Overall, the conference was OK. Not great, but OK. I felt a bit like it was a bit self congratulatory, verging on the cult-like, especially when Entourage founder Jack Delosa took to the stage (twice, before lunch). He came over well, but there was not a heap of content, and he didn’t tell his own story, nor many stories for that matter. The best bits from him was when he spoke about the Einstein theory (1916) that was later proved correct in the famous 1919 experiment, that showed that light did bend around the sun due to gravitational pull. “The gap between where you want to be and where you are now, will be your greatest motivation.”

All a bit hands in the air, let’s clap together, and motivational for me. And of course, the ‘sell’ then came in later, asking attendees (most of whom were there for free) to attend one on one training sessions over the ensuing days at a (greatly reduced) fee.

However, Tammy May’s session made it all worthwhile for me. I gave away my VIP ticket for the afternoon for a staff member.

Not here for a haircut

The Donald

The Donald – and that famous haircut

A cricket coach of mine used to turn up to training, survey the scene and pronounce “C’mon boys, get organised, we’re not here for a haircut!” We would all groan and start our stretches.

“Not here for a haircut” has become a favourite saying. I use it a lot. It’s quirky and punches through. It raises a smile, and it’s better than saying “come on guys, get your **** in gear” or stating the ‘bleedin obvious‘ Basil Fawlty style.

Traditional Pub Scene. Man asks other “want another beer mate?”. “Not here for a haircut” comes the response. Beers duly ordered. Scene ends.

Well travelled Aussie folk band ‘Rough Red‘ has just released their new album ‘Not Here for a Haircut’. Where did the name come for the album, asked the reporter? Steve Tyson, band member explains ~

We’ve had this saying floating around in the band for years. After a gig, or sitting on a canal in a café in Amsterdam, someone will say, “Are we going to have a drink?” And the response will usually be, “Well, we’re not here for a haircut.”

Traditional use.

I found this Youtube video showing another band playing their jazz ditty: Not Here for a Haircut – Elad Mileikowsky on tenor sax  is awesome.

My boy was bemoaning his new (tougher) basketball coach the other day. ‘He shouted at us and told us to get moving‘. “Well, you’re not there for a haircut” came my response. [Translation: suck it up lad, put more effort in and listen to your coach.]

Looking around business life, I see many people seemingly there for a haircut. Life is not going to hand it to you on a plate. Stop sitting around looking/sounding clever for effect. A haircut occurs every 2 to 3 months, the rest of the time, you are literally NOT there for a haircut.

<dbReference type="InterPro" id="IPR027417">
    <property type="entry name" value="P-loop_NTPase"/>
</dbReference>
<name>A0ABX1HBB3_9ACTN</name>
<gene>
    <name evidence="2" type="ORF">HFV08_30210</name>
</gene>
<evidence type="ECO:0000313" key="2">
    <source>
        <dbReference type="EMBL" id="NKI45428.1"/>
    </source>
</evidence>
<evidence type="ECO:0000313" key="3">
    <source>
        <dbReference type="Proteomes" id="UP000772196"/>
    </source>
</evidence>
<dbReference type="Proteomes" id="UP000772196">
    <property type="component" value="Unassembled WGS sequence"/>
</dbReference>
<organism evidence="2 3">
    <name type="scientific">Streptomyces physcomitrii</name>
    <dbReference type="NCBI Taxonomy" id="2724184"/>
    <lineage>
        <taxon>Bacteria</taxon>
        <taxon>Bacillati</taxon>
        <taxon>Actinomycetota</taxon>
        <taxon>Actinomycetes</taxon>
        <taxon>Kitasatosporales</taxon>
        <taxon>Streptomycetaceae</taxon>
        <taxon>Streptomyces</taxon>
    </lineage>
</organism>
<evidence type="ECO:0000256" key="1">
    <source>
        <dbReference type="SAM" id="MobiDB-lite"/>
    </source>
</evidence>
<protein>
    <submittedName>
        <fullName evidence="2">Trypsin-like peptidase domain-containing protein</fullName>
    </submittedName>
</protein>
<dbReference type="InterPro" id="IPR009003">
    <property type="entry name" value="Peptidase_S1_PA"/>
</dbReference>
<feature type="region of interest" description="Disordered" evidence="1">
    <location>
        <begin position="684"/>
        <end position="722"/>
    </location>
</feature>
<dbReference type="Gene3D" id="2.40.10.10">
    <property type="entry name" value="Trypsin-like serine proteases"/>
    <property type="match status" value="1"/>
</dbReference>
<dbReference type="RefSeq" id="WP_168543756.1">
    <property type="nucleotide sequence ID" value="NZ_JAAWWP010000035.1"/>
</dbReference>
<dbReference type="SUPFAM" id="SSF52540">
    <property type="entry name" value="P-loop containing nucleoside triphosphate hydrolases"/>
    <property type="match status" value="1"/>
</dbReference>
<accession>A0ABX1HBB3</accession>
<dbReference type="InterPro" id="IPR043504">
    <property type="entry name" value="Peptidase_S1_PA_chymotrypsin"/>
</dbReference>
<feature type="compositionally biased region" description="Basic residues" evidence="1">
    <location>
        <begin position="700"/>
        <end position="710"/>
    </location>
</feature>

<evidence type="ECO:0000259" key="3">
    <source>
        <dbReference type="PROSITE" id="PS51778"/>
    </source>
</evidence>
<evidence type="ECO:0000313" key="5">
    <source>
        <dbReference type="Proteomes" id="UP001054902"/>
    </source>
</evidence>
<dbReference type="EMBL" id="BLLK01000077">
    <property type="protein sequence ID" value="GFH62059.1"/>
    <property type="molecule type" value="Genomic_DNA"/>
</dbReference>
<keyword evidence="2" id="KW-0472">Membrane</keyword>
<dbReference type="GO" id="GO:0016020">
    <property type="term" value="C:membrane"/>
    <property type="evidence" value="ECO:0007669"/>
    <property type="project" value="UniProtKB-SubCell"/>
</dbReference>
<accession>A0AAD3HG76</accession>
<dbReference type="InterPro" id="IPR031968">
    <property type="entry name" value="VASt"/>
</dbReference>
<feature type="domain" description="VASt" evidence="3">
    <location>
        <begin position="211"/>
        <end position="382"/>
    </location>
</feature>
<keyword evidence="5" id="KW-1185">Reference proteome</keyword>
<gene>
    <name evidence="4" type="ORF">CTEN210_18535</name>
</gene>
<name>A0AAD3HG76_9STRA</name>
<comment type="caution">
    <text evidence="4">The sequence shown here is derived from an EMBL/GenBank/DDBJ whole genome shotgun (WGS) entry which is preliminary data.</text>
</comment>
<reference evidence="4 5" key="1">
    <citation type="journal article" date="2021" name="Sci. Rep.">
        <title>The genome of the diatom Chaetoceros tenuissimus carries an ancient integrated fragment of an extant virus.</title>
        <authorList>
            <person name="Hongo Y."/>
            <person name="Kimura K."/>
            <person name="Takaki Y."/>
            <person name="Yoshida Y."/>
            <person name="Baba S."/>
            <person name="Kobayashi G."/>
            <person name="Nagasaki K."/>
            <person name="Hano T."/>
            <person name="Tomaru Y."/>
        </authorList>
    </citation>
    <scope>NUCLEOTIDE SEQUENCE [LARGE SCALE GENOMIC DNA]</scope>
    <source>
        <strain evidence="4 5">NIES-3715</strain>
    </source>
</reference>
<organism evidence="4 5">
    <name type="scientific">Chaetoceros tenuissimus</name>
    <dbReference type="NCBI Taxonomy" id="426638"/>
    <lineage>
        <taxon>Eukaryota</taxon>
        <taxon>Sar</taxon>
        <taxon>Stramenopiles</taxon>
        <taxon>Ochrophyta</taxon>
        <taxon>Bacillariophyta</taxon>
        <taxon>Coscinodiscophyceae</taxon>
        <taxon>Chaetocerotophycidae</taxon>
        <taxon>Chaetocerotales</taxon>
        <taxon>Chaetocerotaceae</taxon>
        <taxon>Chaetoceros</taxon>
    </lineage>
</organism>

The importance of our environment

[tweetmeme source=”ChazGunningham” only_single=false]Despite the lofty title, dear reader, this post is nothing about “the environment”, but is in fact about the environment. Sorry, a puzzling beginning, I grant you, but stick with me.

One of the best things I read on the MBA program, all those years ago, was Amir Bhide’s ‘Bootstrap Finance‘ paper, which argued that far from picking the crack team and spending money on impressive office fit outs, the best start ups were lean and mean, biding their time until they really knew what their business was about. (“Ideas come about from being out there, so just get out there…“). famously used old doors as its first office tables, and when I started a dotcom in the late 1990s, I remember using whatever furniture we could muster for our first office. Later we climbed the dizzying heights of IKEA tables (flat rectangle and 4 screw in legs) which were repainted at least once in funky blues and oranges and lasted us 8 years.

However, having been through a recent office upgrade (moving next door into our fabulous new purpose built 3 storey affair) I can say that the office environment does indeed matter – for current staff, clients, morale, and probably hiring/retaining good staff too. Now the organisation I work for is almost a century old, and has moved at least 4 times and so it is hardly ‘blowing startup cash’ on lavish new premises. In fact, by selling the old building and using that to build the new one, it has not had to raise any money from anywhere to upgrade.

Having been in the new building for a month now, I can say that it has lifted everyone. Open plan takes some getting used to, but you can’t help feel good coming into a sparkly lift and rising up to the top floor which overlooks Subi Oval on one side, and suburban tree/rooftops on the other. Everything is new, shiny, confident and 2012. (The last office was very 1977, and fading fast.)

I remember living opposite a dotcom 10 years who did 98% of their business in the States, yet emblazoned their building with huge branding statements over looking a busy highway. They did not need to advertise to the 30,000 cars that streamed past every day, so I asked their CEO, “why did you do that?”. “To make our staff feel good” he said. Plain and simple. Make them feel good coming to work, make them stay, and tell others how proud they are of the company.

In my ‘spare time’ I am also Chair of the local independent primary school, which my own children attend. The school’s 50 years old and the buildings are tatty. The parents have raised many tens of thousands of dollars to improve the branding, entry way and various grounds projects. Why? For much the same reason. To make the kids feel proud of their school, and the teachers too (and to attract good prospective teachers), and the parents and prospective parents. It’s the same deal.